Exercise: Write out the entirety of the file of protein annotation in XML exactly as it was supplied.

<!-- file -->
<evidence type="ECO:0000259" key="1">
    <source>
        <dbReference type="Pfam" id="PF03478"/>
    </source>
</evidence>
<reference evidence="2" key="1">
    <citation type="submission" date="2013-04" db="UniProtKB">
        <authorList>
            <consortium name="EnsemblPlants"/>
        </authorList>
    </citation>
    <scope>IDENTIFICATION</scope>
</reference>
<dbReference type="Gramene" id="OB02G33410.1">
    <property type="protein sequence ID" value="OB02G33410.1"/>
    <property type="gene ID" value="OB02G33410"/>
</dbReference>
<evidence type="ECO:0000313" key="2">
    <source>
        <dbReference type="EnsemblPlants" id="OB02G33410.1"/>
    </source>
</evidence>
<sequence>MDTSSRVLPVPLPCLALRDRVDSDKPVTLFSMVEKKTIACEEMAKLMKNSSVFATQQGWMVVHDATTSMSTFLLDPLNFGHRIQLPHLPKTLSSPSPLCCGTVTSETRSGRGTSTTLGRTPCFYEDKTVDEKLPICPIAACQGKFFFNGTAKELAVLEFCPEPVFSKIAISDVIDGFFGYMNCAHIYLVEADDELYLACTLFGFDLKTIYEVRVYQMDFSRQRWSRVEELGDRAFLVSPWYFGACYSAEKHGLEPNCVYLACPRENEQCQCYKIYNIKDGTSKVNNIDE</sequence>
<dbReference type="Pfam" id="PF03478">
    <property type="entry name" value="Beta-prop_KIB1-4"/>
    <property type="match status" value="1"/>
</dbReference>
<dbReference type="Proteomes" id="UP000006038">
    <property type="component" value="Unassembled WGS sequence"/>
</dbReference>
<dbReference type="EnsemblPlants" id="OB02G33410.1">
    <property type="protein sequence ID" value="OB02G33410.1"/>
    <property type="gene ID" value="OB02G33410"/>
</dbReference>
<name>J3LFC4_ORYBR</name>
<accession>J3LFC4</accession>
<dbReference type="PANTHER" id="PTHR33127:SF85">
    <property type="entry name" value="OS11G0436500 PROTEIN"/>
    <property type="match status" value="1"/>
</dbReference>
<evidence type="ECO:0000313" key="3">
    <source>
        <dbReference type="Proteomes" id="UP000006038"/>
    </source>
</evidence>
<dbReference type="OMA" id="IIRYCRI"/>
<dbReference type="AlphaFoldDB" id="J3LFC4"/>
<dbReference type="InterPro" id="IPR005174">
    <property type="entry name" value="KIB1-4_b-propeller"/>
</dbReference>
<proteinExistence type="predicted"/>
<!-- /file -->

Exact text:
<evidence type="ECO:0000259" key="1">
    <source>
        <dbReference type="Pfam" id="PF03478"/>
    </source>
</evidence>
<reference evidence="2" key="1">
    <citation type="submission" date="2013-04" db="UniProtKB">
        <authorList>
            <consortium name="EnsemblPlants"/>
        </authorList>
    </citation>
    <scope>IDENTIFICATION</scope>
</reference>
<dbReference type="Gramene" id="OB02G33410.1">
    <property type="protein sequence ID" value="OB02G33410.1"/>
    <property type="gene ID" value="OB02G33410"/>
</dbReference>
<evidence type="ECO:0000313" key="2">
    <source>
        <dbReference type="EnsemblPlants" id="OB02G33410.1"/>
    </source>
</evidence>
<sequence>MDTSSRVLPVPLPCLALRDRVDSDKPVTLFSMVEKKTIACEEMAKLMKNSSVFATQQGWMVVHDATTSMSTFLLDPLNFGHRIQLPHLPKTLSSPSPLCCGTVTSETRSGRGTSTTLGRTPCFYEDKTVDEKLPICPIAACQGKFFFNGTAKELAVLEFCPEPVFSKIAISDVIDGFFGYMNCAHIYLVEADDELYLACTLFGFDLKTIYEVRVYQMDFSRQRWSRVEELGDRAFLVSPWYFGACYSAEKHGLEPNCVYLACPRENEQCQCYKIYNIKDGTSKVNNIDE</sequence>
<dbReference type="Pfam" id="PF03478">
    <property type="entry name" value="Beta-prop_KIB1-4"/>
    <property type="match status" value="1"/>
</dbReference>
<dbReference type="Proteomes" id="UP000006038">
    <property type="component" value="Unassembled WGS sequence"/>
</dbReference>
<dbReference type="EnsemblPlants" id="OB02G33410.1">
    <property type="protein sequence ID" value="OB02G33410.1"/>
    <property type="gene ID" value="OB02G33410"/>
</dbReference>
<name>J3LFC4_ORYBR</name>
<accession>J3LFC4</accession>
<dbReference type="PANTHER" id="PTHR33127:SF85">
    <property type="entry name" value="OS11G0436500 PROTEIN"/>
    <property type="match status" value="1"/>
</dbReference>
<evidence type="ECO:0000313" key="3">
    <source>
        <dbReference type="Proteomes" id="UP000006038"/>
    </source>
</evidence>
<dbReference type="OMA" id="IIRYCRI"/>
<dbReference type="AlphaFoldDB" id="J3LFC4"/>
<dbReference type="InterPro" id="IPR005174">
    <property type="entry name" value="KIB1-4_b-propeller"/>
</dbReference>
<proteinExistence type="predicted"/>